About then we had to stop the work on marsupials, because everybody in the Division saw this concept of immunising animals against their own reproductive proteins and using a virus as the agent to carry the immunogen to the animals as something with great promise for future control. Many of the people who had been very critical of my group were now very generous in their tremendously strong support within the Division. I tried at that point to say that we should have new money for the new project so that we could continue the marsupial work, but the Chief and the program leaders just said no, we would have to choose which to do. So we were really stymied.

We had a meeting of the whole group to weigh the increasing difficulty in studying marsupials without support from the Division against the need to be wholehearted about the new project if it was to work at all. I thought we really should go with the fertility control and say that we could not continue to compete in marsupial work. Lyn Hinds and I and some others decided to drop marsupial studies but Kevin Nicholas decided to stay with lactation and Brian Green with marsupial physiology. (They did that, but their resources dwindled and inevitably they became vulnerable to cutbacks in the Division.) So then all the other resources of our group and whatever we could get went into the new work.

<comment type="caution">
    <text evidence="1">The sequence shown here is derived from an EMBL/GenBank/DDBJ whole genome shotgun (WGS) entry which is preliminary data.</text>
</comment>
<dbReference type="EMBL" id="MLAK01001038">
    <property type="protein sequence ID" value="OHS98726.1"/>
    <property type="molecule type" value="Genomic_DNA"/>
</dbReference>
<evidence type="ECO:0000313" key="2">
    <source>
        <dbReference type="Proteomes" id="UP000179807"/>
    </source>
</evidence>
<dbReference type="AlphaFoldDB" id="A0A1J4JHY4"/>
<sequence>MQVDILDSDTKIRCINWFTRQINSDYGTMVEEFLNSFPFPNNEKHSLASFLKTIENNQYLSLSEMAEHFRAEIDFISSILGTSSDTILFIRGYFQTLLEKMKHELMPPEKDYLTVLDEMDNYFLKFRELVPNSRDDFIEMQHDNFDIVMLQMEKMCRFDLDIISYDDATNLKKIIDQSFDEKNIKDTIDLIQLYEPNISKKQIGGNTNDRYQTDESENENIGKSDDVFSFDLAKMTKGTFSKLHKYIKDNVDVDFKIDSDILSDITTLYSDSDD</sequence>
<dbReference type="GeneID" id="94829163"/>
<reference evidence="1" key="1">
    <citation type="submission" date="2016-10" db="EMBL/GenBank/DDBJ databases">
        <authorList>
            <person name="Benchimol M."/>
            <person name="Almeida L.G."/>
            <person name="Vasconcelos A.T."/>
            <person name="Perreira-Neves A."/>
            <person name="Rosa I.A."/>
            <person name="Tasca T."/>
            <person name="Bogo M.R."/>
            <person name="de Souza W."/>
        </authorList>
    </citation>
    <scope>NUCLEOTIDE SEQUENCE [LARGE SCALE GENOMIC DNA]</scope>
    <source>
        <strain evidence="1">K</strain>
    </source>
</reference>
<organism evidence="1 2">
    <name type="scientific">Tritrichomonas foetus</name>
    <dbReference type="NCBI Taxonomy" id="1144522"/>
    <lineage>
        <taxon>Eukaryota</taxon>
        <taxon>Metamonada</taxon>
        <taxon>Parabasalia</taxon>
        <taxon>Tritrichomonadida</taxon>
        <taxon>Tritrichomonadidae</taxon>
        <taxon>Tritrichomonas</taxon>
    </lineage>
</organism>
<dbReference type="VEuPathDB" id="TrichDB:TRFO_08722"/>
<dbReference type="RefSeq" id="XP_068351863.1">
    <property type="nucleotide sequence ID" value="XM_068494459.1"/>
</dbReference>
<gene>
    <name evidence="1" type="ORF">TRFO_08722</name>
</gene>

Tapping into the Cooperative Research Centres program

Then in 1990 the CRC program was introduced by Ralph Slatyer. We put in a bid for the first round but we were not successful because at that stage we didn’t have any results, just a promise. Most of the referees who read it said it was a brilliant idea but very risky, and we hadn’t demonstrated that we were capable of actually doing it. They would not give us 7 years’ money for a proposal which they considered premature.